What a difference two months makes.
In January, American business executives and government officials rolled out the red carpet for Libyan dictator Moammar Gadhafi's 27-year-old son, Khamis, as he toured the port of Houston and American universities.
This week, U.S. officials were describing Khamis as the "bloodthirsty" commander of an elite unit of the Libyan Army. Unconfirmed reports said he may have been killed after a maverick pilot flew his plane into military headquarters in Tripoli.
Khamis' tour of the U.S. was sponsored by an American engineering firm that does business in Libya, AECOM of Los Angeles, according to business executives briefed on the event.
In Houston, Khamis was given a tour and briefing by officials at the city's Port Authority, according to documents and photographs obtained by ABC News, as part of what a spokesperson called "an educational visit" connected to an "internship associated with his Masters of Business Administration" at an unnamed university. The tour included a maritime security presentation by a former U.S. Coast Guard Commander.
CLICK HERE to see a PDF of Khamis Gadhafi's agenda at the Port of Houston Authority on Jan. 26, 2011.
The Houston tour, including photos of a smiling Khamis, were first reported by ABC News' Houston affiliate KTRK.
One Houston executive said the group hoped to develop a business relationship with Moammar Gadhafi by giving his son a warm welcome. Business executives said visits to American universities were also on the itinerary, including a trip to Northwestern University's Kellogg Graduate School of Management. During the visit to Kellogg, Khamis participated in an "executive education program," the University told ABC News.
A month later, a popular uprising was sparked that could topple Gadhafi's 42-year reign.
A spokesperson for the Port of Houston Authority told ABC News in a statement, "In January 2011, prior to the recent unrest in Libya, the Port of Houston Authority granted a request to meet with Khamis Gadhafi during an educational visit he made to the United States. The Port Authority was among a number of national and local institutions visited by Mr. Gadhafi in the course of an internship associated with his Masters of Business Administration."
"In recent years, the United States government has eased diplomatic relations with Libya... Port Authority representatives have traveled to Libyan ports, and the Port Authority entered into informal agreements to encourage future trade with the region," the statement said.
Representatives for AECOM did not respond to requests for comment for this report.
Before Air Strikes, U.S. Offered Libya Warm Receptions, Money and Military Training and Equipment
Khamis' visit was not the first time the U.S. has welcomed members of Gadhafi's regime with open arms. A secret diplomatic cable from December 2009 posted on the website WikiLeaks referred to an offer from the U.S. government inviting Khamis to "travel around the United States to tour U.S. military installations."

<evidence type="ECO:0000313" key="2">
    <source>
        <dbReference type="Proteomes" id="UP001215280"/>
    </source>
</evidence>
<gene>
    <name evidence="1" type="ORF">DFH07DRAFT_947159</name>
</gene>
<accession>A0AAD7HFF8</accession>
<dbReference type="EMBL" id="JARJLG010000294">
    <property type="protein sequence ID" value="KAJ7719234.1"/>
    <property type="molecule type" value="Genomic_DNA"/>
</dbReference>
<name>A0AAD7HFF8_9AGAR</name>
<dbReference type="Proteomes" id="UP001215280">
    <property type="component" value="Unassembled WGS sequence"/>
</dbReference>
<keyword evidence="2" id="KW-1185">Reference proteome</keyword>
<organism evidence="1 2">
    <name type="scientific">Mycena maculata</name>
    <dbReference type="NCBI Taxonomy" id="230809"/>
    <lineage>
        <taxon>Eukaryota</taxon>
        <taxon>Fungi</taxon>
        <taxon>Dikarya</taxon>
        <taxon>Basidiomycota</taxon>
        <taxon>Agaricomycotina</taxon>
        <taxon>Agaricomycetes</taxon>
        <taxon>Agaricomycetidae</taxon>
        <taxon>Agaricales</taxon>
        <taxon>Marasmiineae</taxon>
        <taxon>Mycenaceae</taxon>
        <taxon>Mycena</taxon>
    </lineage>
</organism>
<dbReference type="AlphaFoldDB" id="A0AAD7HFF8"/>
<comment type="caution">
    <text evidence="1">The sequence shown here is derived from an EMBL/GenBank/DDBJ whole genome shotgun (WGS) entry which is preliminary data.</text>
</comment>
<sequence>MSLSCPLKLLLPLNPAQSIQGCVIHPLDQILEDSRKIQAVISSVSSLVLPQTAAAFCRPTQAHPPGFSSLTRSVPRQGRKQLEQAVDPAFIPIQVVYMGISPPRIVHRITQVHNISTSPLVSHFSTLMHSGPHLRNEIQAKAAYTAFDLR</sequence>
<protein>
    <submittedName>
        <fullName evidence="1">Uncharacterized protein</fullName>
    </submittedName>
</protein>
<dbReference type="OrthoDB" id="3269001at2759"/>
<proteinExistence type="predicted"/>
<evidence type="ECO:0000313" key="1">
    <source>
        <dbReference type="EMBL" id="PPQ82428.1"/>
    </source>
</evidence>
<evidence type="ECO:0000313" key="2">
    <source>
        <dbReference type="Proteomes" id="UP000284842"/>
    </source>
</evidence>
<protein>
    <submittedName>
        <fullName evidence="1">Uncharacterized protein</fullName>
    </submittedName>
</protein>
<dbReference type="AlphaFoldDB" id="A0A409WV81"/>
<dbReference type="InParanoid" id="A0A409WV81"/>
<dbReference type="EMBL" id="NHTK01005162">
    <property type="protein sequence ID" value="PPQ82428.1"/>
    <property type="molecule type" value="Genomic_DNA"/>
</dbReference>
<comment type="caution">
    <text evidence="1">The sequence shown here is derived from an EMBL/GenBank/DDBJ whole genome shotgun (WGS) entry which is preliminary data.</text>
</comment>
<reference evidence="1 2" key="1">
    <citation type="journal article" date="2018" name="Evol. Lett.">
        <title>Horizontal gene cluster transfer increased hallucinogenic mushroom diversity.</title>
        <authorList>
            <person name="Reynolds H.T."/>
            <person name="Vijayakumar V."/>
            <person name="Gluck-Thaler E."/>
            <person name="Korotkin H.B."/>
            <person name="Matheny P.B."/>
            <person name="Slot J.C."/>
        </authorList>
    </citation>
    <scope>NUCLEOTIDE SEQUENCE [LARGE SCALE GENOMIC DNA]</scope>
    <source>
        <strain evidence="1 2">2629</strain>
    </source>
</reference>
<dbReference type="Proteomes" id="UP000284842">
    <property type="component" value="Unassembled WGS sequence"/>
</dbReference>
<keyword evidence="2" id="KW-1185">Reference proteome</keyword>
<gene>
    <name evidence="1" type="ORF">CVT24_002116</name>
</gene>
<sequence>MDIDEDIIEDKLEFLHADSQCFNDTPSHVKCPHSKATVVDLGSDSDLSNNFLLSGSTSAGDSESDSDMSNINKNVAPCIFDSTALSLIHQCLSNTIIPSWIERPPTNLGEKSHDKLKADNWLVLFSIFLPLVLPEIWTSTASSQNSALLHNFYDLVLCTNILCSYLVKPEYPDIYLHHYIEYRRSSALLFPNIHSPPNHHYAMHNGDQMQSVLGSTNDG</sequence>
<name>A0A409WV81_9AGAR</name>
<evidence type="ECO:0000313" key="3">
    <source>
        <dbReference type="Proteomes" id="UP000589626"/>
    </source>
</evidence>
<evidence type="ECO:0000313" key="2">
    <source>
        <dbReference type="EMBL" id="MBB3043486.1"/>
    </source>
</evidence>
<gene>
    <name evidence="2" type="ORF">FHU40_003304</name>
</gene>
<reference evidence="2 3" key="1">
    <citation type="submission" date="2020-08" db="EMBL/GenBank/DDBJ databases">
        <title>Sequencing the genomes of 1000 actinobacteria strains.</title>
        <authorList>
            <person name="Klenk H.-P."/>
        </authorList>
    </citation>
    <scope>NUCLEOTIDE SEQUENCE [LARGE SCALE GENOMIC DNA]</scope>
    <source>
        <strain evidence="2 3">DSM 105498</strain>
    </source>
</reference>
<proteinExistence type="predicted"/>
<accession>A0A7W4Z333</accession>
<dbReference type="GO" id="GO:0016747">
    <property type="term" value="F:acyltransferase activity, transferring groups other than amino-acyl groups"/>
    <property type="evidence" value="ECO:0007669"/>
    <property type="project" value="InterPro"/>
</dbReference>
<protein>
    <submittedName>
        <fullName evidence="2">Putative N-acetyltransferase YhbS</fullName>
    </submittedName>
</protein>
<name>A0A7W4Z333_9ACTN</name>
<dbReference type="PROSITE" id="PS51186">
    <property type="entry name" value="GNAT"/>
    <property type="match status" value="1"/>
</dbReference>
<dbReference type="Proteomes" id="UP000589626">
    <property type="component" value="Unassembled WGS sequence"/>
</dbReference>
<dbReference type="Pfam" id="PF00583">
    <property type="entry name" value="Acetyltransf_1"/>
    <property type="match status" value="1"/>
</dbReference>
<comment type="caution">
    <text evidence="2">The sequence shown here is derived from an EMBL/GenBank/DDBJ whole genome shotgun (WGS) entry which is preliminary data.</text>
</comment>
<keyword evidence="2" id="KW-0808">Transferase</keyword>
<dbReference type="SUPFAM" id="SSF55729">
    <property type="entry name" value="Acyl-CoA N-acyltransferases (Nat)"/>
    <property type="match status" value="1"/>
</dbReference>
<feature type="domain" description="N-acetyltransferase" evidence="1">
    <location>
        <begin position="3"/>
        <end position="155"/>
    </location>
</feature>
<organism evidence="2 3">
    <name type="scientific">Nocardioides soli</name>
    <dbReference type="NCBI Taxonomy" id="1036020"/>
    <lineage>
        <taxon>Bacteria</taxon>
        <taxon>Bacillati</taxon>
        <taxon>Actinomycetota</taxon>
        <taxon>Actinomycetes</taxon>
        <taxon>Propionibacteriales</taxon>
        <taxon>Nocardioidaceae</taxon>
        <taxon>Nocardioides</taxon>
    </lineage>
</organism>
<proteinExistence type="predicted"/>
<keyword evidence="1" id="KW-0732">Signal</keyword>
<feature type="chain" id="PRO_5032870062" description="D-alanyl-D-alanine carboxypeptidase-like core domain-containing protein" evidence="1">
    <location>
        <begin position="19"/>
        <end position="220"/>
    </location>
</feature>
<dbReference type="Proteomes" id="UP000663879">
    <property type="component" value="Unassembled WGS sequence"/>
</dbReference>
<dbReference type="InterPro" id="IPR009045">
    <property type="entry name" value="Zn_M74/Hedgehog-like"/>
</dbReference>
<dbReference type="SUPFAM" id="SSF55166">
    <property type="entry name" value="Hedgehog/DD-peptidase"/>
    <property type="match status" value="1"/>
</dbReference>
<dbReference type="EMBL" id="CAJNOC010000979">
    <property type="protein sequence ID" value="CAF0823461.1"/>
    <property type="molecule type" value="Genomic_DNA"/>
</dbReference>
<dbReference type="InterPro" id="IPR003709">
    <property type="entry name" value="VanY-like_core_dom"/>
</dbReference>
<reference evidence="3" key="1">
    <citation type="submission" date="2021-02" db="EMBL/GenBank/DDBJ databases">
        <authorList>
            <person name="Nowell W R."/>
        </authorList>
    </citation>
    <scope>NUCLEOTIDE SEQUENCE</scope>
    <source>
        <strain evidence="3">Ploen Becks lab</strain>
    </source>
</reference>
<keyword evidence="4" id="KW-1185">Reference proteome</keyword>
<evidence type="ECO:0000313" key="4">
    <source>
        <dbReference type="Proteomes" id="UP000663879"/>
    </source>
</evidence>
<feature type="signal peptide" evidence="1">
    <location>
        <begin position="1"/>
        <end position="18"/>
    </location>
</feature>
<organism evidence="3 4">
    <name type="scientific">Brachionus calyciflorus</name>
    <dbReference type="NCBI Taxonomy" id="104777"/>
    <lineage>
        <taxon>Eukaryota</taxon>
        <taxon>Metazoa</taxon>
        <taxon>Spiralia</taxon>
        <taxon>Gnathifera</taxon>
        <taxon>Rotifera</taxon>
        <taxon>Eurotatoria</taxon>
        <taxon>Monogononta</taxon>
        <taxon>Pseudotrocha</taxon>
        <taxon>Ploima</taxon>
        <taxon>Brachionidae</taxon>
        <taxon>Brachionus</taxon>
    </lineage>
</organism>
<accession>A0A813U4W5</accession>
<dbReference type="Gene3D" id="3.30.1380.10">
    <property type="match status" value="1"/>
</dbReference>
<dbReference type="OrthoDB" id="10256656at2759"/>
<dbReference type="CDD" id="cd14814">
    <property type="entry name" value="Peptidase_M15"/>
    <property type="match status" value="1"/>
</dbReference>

In the same cable, an unidentified Libyan government representative was "surprised by the number of military exchange an training opportunities on offer," but the cable said there had been no response to many offers.
In February, after widespread protests had already begun in Benghazi, a team of U.S. Air Force maintenance experts conducted a seminar for nearly 50 members of the Libyan air force at a Libyan air base in Tripoli that was "hoped to lead to a continuing training program for Libyan air force maintenance experts," according to a report by the U.S. Embassy in Tripoli.
The reported noted, "In the last 18 months, the United States and Libya have made great strides regarding military cooperation," including the signing of a defense Memorandum of Understanding.
In September 2009, three senior Libyan military officers were hosted at the U.S. Ramstein Air Base in Germany in hopes of helping the U.S. and Libya "build their military relationship," according to a report by U.S. Africa Command, which is now playing a key role in operations against Gadhafi forces in Libya.
Though U.S. trade policy towards Libya does not allow the import or export of lethal "defense articles," in 2008 and 2009 alone U.S. companies exported over $60 million in military wares to Libya, mostly aircraft equipment, according to two State Department reports. Part of the 2008 deal included more than $1 million in explosives. ForeignAssistance.gov notes that over the past three years, the U.S. government has also given more than $5 million in direct foreign aid to Libya -- a practice that has been put on hold due to the "current violence and instability."
In April 2009, Mutassim Gadhafi, Khamis' brother and Libya's National Security Advisor, held a private meeting with Secretary of State Hillary Clinton upon his visit to the White House. With Mutassim at her side, Clinton told reporters at the time she was "very much looking forward" to broadening and strengthening the relationship between the two nations.
It was Clinton who said Thursday that after firing over a hundred missiles at Libyan government targets, the U.S. and its allies were handing over command of the no-fly zone over Libya to North Atlantic Treaty Organization.
"Gadhafi's troops have been pushed back, but they remain a serious threat to the safety of the Libyan people," she said.